We agree with the view expressed in the said decision.
17. Learned counsel for the appellant has drawn inspiration from the decision Maneka Gandhi (supra) especially paragraphs 28, 57 and 59 of the said decision. We have carefully perused the said paragraphs and we find that their Lordships have given emphasis on the concept of natural justice, fair play in action, and the test to be adopted while judging an administrative action. That apart their Lordships have also dealt with the deprivation of personal liberty. In our considered opinion, the principles laid down therein really do not get attracted to the case at hand as providing a particular category of security cover or downgrading from that category does not attract the doctrine of audi alteram partem. The submission of Mr. Chetan Sharma, learned senior counsel for the appellant that the appellant should have been heard before his security cover was downgraded does not have any substance inasmuch as this is a matter of policy and when the executive, on a review after considerable length of period has done so, no fault can be found with. It cannot be said that the appellant has been visited with adverse consequences. On the contrary, we notice that the grant of cover has inseparable nexus with the occupation of the bungalow. Despite the cancellation order passed by the authority to vacate the bungalow, the appellant has stood embedded not to vacate the bungalow. In this context, one is reminded of the same that once an inch is given to a person, he always harbours the notion that he has a right on the whole empire. The present case is one of this nature. Though an edifice has been sought to be built by taking recourse to right to life under Article 21 of the Constitution of India, yet the present factual scenario really does not come within the ambit and sweep of the facet of the said Article as the apprehension expressed by the appellant that his life is still in danger and he must be given a particular security cover and thereby he must be allowed to retain a particular bungalow or similar type of bungalow is not a matter of right and the right under Article 21 of the Constitution of India is not absolute. Thus, the said submission advanced by Mr. Sharma is bound to be repelled and we so do.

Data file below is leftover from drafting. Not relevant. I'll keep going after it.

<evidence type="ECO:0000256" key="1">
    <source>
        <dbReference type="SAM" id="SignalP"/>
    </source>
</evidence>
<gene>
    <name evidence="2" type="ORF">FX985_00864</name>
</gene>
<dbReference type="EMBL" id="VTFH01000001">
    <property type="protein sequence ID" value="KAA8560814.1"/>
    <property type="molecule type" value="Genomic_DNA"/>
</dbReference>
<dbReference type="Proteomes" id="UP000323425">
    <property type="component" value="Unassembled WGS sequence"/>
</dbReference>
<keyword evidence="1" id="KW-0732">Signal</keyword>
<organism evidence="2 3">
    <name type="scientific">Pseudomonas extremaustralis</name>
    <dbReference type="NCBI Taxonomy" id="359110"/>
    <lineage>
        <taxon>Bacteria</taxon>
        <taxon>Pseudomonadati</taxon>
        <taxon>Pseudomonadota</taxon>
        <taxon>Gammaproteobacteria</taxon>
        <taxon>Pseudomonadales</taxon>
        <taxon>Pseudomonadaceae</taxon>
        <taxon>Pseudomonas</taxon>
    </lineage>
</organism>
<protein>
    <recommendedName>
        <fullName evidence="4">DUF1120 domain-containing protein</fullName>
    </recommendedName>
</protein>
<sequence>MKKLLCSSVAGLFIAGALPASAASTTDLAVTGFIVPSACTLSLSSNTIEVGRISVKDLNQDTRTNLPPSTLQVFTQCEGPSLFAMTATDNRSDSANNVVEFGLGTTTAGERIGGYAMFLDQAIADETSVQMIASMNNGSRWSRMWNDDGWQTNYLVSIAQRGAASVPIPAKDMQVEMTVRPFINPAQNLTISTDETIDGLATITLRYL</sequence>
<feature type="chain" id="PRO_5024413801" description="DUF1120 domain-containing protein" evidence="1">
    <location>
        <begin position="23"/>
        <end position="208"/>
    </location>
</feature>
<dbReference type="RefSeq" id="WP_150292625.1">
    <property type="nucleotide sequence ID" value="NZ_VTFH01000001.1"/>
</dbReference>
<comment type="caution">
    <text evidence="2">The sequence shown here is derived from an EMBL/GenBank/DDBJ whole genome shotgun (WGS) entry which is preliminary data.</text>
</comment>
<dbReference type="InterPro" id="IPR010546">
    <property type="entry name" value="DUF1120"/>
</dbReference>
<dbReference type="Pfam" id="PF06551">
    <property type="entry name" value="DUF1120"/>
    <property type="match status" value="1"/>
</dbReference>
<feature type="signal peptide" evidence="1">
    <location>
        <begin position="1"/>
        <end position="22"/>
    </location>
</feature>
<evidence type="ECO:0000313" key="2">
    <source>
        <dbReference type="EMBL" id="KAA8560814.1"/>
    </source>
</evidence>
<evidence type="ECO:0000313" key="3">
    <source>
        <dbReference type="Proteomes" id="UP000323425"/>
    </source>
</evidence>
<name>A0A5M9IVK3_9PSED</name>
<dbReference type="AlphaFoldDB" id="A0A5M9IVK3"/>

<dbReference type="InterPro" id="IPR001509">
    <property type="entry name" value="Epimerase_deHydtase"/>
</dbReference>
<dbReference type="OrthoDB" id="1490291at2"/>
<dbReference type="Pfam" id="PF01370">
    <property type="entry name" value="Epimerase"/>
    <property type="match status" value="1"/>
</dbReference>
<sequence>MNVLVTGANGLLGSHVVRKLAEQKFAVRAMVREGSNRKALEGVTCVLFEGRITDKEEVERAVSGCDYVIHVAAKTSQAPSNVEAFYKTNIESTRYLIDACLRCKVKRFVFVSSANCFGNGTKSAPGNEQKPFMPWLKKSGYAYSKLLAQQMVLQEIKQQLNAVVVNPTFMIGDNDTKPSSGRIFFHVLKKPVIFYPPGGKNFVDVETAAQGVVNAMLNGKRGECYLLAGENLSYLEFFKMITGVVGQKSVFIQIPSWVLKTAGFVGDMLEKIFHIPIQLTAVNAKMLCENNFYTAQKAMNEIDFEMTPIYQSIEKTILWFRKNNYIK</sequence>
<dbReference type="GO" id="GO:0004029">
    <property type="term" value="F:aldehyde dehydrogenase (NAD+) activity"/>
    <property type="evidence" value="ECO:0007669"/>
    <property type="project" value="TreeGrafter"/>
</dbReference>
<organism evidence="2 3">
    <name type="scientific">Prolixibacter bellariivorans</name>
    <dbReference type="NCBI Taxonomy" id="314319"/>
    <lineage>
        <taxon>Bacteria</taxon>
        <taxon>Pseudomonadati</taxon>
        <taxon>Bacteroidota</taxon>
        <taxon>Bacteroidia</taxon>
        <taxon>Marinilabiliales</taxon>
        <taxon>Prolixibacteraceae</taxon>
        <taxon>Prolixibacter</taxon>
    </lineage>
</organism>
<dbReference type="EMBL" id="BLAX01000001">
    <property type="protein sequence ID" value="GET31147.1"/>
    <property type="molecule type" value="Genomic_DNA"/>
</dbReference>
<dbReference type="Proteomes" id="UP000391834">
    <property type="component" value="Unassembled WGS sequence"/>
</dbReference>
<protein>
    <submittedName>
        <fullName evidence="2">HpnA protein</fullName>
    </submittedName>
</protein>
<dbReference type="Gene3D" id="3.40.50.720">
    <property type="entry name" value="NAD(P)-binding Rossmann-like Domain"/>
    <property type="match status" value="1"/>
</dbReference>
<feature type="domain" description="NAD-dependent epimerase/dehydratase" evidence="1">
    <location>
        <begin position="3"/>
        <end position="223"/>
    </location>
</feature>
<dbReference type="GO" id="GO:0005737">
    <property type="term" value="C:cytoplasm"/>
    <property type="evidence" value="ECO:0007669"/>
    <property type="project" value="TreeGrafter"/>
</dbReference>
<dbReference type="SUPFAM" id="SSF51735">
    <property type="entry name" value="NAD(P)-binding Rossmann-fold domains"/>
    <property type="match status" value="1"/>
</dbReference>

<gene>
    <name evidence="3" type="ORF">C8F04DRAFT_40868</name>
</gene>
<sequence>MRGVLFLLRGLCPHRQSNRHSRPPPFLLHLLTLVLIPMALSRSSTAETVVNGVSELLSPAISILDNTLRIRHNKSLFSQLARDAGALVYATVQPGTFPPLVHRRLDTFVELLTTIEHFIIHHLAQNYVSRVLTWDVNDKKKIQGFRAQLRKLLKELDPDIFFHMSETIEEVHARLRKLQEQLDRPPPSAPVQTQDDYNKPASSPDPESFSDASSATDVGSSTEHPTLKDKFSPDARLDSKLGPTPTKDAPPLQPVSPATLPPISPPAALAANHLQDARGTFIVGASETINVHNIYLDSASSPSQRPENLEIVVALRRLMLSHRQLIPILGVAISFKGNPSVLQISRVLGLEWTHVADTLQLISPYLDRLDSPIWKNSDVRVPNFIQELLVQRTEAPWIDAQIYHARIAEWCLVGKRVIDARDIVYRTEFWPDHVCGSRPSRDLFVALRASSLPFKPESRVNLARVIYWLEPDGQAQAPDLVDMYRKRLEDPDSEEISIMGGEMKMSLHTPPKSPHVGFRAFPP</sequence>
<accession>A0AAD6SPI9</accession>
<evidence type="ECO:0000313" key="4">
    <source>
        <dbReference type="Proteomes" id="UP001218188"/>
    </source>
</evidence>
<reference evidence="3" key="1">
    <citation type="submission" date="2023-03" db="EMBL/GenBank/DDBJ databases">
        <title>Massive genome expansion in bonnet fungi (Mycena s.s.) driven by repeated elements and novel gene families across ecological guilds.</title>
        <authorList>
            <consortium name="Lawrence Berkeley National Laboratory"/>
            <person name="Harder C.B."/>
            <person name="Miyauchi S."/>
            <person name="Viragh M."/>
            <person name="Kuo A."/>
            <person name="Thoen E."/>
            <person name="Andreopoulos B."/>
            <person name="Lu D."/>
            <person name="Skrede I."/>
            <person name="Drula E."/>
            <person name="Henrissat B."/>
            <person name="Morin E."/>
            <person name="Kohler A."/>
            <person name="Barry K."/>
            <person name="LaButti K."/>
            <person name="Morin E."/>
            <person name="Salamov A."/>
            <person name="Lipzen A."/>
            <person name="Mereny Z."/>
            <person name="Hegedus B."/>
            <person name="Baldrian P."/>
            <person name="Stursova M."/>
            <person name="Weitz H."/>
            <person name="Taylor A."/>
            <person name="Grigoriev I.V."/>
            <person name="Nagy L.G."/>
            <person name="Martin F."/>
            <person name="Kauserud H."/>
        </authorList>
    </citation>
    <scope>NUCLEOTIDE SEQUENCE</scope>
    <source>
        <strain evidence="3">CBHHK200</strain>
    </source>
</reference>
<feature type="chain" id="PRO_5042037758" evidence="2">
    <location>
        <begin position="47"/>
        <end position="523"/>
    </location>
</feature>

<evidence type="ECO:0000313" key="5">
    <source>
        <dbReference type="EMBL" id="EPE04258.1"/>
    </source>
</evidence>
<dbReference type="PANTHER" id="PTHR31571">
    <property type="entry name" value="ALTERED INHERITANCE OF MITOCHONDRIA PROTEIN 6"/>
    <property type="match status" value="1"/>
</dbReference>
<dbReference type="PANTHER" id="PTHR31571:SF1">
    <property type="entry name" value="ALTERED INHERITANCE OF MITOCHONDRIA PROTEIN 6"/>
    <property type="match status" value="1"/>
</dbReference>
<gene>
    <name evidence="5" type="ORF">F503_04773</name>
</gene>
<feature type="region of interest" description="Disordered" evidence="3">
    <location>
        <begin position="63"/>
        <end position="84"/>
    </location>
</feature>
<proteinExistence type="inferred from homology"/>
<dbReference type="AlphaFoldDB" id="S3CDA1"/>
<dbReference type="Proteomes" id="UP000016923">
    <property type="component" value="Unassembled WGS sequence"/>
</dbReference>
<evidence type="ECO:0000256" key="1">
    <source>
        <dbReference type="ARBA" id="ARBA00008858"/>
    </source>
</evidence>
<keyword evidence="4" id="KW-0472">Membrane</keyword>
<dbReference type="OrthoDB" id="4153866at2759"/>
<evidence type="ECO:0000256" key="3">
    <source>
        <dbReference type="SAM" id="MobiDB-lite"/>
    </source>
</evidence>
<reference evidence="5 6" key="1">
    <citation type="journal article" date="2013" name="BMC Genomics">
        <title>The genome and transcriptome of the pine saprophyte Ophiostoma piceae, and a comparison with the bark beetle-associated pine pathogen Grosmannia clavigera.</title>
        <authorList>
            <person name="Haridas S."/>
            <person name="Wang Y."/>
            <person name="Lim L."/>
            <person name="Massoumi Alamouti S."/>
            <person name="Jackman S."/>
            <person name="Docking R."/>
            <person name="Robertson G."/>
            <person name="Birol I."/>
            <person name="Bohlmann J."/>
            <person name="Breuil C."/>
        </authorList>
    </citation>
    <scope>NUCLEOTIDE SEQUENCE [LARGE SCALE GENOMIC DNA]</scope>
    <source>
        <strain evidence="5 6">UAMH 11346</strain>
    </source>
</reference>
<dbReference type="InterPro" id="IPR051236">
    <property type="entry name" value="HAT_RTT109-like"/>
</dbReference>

18. The next submission of Mr. Sharma is that similarly placed persons have been given the coverage but the appellant has not been given. In this regard, we may note with profit the view expressed by their Lordships in Panchi Devi v. State of Rajasthan and other, (2009) 2 SCC 589 wherein it has been emphasized that Article 14 of the Constitution of India is a positive or affirmative concept. Equality cannot be claimed in illegality. To put it differently, nobody can put forth a stand and stance that he may be equally treated because an error or wrong has been committed by an authority and hence he should avail the benefit of the said wrong. That apart, this Court in a case of this nature cannot enter into the said facet of equality as there may be situations where each case may have an individual characteristic which cannot become a matter of judicial review. The same has to be left to the executive.